After being asked about how vSphere Host Groups worked with Availability Zones in Enterprise PKS earlier this week, I decided to spend a little time setting it up in my lab and doing some testing to make sure I could understand the feature and its behaviour. Essentially what this feature allows you to do is to make use of the vSphere Host Group feature to group a bunch of ESXi hosts together. Then as one builds Availability Zones (commonly referred to AZs) in Enterprise PKS, a Host Group can be associated with an AZ. Anything that Enterprise PKS deploys to this AZ is then automatically placed on the ESXi hosts in that Host Group.
In my testing, I first of all created a single Host Group with a selection of ESXi hosts added to it. Then when I built the AZ in PKS, I associated the Host Group with it. This meant that my Enterprise PKS deployment placed the BOSH VM, PKS VM, my Kubernetes cluster master and worker nodes on the same set of ESXi hosts that were defined in the Host Group. This is what the Host Group (and subsequent VM Group) looked like after my first K8s cluster was deployed (the VM group is automatically created):
OK – so that was pretty straight-forward. All PKS objects placed in the same Host Group. Let’s now see if we can use Host Groups to do something a little bit more complex.
I’m going to go ahead and create a second AZ, and see if I can place the BOSH Director and PKS VMs into a sort of ‘management’ AZ and then place the Kubernetes clusters in a different ‘production’ AZ. To do this, I have to be able to modify the AZ configuration in Pivotal Ops Manager. This is not possible by default. However, there is a way of enabling an ‘Advanced Mode’ in Enterprise PKS which will enable you to modify the existing AZ configuration. The instructions to enable advanced mode can be found here. Please use with caution, as per the documentation.
Now, after enabling advanced mode, we can create a second AZ from the BOSH tile in Pivotal Ops Manager and have my two AZs refer to two different Host Groups. Host Group PKS-AZ-1 contains 3 ESXi hosts, while Host Group PKS-AZ-2 contains a single ESXi host:
The next step is to make sure that the new AZ has access to a network. I simply allowed the new AZ to use the existing network already used by the original AZ.
The final configuration step in the BOSH tile is to choose the Availability Zone for the BOSH Director. As mentioned, this test is to place the BOSH Director and PKS VMs onto the same Host Group which contains a single host, and place the K8s clusters onto a Host Group with 3 hosts. Thus I modified the Singleton Availability Zone for the BOSH Director to use the new AZ:
Next, save all the changes on the BOSH Director for vSphere tile. Let’s turn our attention to the Enterprise PKS tile. The first step in the Enterprise PKS tile is to choose the AZ for the PKS jobs, just like we did for BOSH Director previously. I will use CH-AZ-2 once again.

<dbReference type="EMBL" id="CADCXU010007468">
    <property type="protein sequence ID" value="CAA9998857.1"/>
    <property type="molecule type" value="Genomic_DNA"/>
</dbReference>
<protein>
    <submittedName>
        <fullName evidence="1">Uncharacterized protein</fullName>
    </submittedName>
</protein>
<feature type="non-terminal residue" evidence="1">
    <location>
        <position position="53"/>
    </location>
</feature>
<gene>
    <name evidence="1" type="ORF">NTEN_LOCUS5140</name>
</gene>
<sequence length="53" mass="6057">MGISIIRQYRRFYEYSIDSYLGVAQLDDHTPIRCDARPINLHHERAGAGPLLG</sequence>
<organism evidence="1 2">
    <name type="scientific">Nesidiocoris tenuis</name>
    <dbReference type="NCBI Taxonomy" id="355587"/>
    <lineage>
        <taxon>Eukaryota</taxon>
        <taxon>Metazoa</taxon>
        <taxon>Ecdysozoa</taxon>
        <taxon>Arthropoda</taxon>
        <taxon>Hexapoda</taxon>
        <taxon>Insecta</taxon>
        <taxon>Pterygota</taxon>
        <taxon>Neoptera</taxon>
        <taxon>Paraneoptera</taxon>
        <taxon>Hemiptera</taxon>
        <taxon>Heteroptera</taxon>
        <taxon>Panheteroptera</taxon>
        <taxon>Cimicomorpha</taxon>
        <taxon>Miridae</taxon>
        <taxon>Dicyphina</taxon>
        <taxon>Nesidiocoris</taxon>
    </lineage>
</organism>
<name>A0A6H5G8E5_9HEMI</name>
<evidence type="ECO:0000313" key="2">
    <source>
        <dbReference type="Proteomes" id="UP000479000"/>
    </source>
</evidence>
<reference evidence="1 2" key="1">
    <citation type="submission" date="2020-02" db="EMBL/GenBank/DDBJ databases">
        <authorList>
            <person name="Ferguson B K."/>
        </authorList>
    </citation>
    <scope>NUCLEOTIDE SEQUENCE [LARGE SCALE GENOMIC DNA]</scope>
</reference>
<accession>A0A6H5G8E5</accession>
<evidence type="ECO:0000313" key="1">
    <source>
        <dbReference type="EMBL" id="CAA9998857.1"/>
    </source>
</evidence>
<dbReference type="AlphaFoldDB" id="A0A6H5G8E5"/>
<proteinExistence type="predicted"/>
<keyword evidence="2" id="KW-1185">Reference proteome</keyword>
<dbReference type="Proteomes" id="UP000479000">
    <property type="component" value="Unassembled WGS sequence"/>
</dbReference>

The final step is to select an AZ in each of the plans that you wish to use for the Kubernetes clusters. Enterprise PKS allows you to choose different AZs for both the master and worker nodes. It also allows you to include multiple AZs if you want to have them spread evenly across Availability Zones. I kept this quite simple and selected the same AZ for both master and workers in my plan. This is what my plan looked like from an AZ perspective for the master and workers:
Now all that remains is for me to apply any pending changes in Pivotal Ops Manager. In fact, when I applied the changes, both the BOSH and Enterprise PKS VMs were automatically relocated to the new AZ. When the changes were fully applied, this is how the VM Group configurations looked. The first one is the K8s cluster, with a single master and 4 worker nodes:
This is the Availability Zone/VM Group which contains the BOSH Director and PKS:
Very good – now we can see that different parts of the deployment can be placed in different AZs. Make sure you disable the Advanced Mode once you have completed the configuration.
Availability Zones/Host Groups/vSAN Fault Domains
Pivotal have provided some additional documentation around the use of Host Groups with vSAN Fault Domains here. In a nutshell, you could map vSAN Fault Domains to a Host Group. This means that if you wanted to achieve something like Rack Awareness for your Kubernetes clusters, you could pop each of the hosts in each rack into their own Fault Domain. If this Host Group is then associated with an AZ as shown above, and you decide to distribute the K8s master and K8s workers across all AZs, then you get a Kubernetes cluster that can tolerate complete rack failures. This is pretty cool.
One could also extend this to vSAN stretched clusters, where each site is a fault domain in its own right, providing a maximum of two Fault Domains to work with. As per the documentation, Kubernetes nodes could be placed on either one site or both sites, depending on the requirement. [Update] I’ve since been informed that using Host Groups with vSAN Stretched Clusters is not recommended. I suspect the main reason here is that the K8s control plane should have an odd number of masters > 1 (i.e. at least 3) and vSAN Stretched Cluster only offers 2 Fault Domains. Thus one site would always have 2 masters, and if that site failed, it would bring down the complete K8s cluster. The documented for PKS v1.5 and v1.6 has been updated to remove statements related to vSAN stretched cluster. However it continues to appear in PKS v1.4 at the time of writing. I’ve been informed that a request has gone in to also remove it from the PKS v1.4 docs.